Bitwise » Forums » So, how everyone is doing with their parsers/calculators?
Maykeye
19 posts
#14557 So, how everyone is doing with their parsers/calculators?
4 months ago Edited by Maykeye on March 17, 2018, 3:01 a.m. Reason: Initial post

One day has passed since last stream. Probably time to start discussing the findings.

Here're fun test expressions for parsers/calculators:
1
(3
and
1
-2147483648%-1
.

First example has no closing parenthesis. Reference implementation will print something like "Expected ), got )" instead of "Expected ), got ASCII 0" as it calls token_kind_name twice in the same printf, and token_kind_name has only one buffer, so one call gets overwritten by another(just like the ancestors have foretold)

Second one may trigger Floating point exception(on linux), as division and modulo are UB in theory and terminate the program in practice not only when dividing something by zero, but also in the case of (INT_MIN/-1) as it can't fit into int. Windows behaves similarly I believe.

SEI CERT C Coding Standard ("standard provides rules for secure coding in the C programming language") has a lot of rules on what to do to not get into UB and overflows, which may be useful to know for writing VM. Not necessary adhering to them, but good reference anyway.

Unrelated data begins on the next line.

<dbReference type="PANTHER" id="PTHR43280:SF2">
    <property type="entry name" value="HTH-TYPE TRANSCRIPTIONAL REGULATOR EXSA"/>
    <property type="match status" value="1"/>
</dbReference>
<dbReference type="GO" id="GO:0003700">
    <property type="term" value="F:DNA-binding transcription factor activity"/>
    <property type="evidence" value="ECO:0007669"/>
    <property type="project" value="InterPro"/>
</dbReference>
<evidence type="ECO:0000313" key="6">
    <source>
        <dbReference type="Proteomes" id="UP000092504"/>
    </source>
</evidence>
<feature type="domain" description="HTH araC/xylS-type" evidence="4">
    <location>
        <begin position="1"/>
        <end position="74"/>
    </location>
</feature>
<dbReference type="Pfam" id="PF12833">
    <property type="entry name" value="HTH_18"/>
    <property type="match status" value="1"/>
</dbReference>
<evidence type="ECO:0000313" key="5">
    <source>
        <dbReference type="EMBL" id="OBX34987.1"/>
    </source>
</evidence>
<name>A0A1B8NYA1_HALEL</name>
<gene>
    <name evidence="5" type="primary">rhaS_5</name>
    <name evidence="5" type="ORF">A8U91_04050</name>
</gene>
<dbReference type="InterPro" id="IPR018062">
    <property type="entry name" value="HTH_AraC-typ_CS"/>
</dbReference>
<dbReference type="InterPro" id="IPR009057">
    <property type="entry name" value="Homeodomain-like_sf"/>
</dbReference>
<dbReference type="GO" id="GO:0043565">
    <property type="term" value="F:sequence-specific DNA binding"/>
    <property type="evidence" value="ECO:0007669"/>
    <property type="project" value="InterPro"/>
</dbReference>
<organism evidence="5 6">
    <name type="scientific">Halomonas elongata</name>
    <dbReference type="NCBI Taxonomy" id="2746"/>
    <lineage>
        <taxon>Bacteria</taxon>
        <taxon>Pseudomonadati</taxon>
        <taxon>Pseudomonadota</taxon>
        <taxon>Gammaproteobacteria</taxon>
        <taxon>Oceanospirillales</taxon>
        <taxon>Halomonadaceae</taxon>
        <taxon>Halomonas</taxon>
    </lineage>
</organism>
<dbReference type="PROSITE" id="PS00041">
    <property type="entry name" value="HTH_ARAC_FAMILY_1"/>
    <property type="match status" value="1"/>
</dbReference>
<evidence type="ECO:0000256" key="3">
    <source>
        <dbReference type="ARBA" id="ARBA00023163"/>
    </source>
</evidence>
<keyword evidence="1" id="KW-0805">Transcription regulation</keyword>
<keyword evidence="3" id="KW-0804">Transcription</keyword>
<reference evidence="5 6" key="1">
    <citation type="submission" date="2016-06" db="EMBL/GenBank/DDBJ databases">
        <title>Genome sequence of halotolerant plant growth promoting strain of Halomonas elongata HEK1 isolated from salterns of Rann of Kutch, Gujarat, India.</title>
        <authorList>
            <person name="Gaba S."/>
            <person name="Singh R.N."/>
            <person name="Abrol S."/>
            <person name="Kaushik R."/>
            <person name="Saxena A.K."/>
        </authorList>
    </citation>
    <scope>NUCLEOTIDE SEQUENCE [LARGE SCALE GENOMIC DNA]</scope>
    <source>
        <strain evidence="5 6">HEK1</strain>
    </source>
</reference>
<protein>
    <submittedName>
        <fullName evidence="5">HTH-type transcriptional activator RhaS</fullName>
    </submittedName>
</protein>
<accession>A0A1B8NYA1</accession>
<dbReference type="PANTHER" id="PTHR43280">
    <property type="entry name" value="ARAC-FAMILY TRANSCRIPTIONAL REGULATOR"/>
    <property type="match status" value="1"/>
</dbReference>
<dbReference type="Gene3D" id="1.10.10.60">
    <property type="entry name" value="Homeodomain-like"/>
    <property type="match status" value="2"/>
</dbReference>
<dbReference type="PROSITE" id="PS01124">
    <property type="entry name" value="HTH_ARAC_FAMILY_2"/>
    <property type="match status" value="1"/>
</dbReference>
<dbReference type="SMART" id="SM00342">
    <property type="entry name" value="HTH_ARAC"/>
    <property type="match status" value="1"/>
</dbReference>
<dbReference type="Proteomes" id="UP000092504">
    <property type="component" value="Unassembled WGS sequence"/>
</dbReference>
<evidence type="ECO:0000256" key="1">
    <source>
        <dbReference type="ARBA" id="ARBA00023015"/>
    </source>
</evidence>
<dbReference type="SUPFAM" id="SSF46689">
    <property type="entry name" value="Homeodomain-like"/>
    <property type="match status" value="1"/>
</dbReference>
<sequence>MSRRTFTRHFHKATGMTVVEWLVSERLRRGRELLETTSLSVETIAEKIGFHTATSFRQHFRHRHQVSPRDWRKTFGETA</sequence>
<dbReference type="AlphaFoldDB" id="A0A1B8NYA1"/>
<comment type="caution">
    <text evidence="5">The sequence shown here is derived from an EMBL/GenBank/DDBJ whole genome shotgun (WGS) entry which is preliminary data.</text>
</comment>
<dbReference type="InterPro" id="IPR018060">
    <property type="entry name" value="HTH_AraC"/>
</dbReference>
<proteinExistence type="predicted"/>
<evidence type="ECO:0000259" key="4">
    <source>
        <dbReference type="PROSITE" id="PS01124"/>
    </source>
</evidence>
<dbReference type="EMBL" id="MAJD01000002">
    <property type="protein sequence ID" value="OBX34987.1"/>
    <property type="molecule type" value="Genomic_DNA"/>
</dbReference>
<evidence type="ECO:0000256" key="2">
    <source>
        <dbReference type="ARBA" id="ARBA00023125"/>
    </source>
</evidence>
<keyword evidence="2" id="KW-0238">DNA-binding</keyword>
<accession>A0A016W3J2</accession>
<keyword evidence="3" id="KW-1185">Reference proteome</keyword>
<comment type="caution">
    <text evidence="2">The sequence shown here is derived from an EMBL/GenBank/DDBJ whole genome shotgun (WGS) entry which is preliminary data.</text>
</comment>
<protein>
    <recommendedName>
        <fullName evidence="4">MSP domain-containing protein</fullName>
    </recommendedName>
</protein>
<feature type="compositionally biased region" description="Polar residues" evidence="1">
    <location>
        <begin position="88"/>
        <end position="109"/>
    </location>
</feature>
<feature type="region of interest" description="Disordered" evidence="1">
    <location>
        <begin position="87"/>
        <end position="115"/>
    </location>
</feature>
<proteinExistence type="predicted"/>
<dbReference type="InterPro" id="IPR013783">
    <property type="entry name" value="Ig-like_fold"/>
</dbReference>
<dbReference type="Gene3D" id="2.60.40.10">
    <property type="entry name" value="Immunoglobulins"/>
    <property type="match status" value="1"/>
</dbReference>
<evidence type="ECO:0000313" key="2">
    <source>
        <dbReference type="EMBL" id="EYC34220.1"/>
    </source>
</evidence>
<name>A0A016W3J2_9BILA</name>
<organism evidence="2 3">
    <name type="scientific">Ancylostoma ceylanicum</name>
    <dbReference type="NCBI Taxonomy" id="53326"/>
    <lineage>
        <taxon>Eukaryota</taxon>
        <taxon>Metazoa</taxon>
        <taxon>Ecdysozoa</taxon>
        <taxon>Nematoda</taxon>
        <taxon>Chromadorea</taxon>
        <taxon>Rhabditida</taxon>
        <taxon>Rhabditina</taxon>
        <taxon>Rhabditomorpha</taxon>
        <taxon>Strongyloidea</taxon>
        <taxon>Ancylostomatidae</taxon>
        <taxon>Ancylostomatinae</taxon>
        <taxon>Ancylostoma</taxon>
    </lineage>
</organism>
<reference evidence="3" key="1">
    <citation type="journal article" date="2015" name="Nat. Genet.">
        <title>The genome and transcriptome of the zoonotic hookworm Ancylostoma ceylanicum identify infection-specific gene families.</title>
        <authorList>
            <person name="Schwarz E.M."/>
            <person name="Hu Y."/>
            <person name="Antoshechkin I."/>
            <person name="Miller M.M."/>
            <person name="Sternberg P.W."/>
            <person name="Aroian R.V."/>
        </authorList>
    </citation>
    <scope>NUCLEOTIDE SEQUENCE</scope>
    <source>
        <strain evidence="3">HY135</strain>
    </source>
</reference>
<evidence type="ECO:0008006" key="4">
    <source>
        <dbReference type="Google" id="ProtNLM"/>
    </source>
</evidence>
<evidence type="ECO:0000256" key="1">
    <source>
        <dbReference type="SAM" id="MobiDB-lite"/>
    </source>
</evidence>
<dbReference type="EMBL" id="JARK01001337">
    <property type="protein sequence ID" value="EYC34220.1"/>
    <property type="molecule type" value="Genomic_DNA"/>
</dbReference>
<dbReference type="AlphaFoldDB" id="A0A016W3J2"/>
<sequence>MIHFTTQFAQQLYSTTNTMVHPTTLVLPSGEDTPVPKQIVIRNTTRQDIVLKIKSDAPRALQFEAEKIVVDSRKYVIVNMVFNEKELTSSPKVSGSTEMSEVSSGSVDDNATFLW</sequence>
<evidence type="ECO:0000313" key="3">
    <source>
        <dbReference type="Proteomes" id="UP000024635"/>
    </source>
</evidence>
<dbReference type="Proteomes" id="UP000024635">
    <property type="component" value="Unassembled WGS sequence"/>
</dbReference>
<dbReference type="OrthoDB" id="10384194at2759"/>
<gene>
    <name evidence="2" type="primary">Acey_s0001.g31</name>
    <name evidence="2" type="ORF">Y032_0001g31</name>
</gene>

And speaking of VM. I've found stretchy buffers to be a nice way to cheat around stack depth verification - since there are no jumps now, stack can only be of constant depth, so as long as bytecode is reasonable size, pushing and popping data to stretchy buffer will handle stack resizing so no overflow will occur.
pervognsen
Per Vognsen
49 posts / 1 project
#14559 So, how everyone is doing with their parsers/calculators?
4 months ago Edited by Per Vognsen on March 17, 2018, 3:58 a.m.

That's a good catch with token_kind_name. It's funny I made a big note and then proceeded to use it wrong. In response to your bug report, I just factored it into copy_token_kind_str and token_kind_str, where the former is the workhorse and copies into a user-provided buffer with a given size, using snprintf, and the latter calls it with a static buffer to provide the existing semantics. That way you still have a convenient expression-oriented accessor, but in cases like expect_token you can call copy_token_kind_str directly. I could also just have left it as is and made expect_token do a strcpy to a local buffer, but I like the idea of making the convenient but bug-prone function be a leaf-level wrapper rather than the workhorse.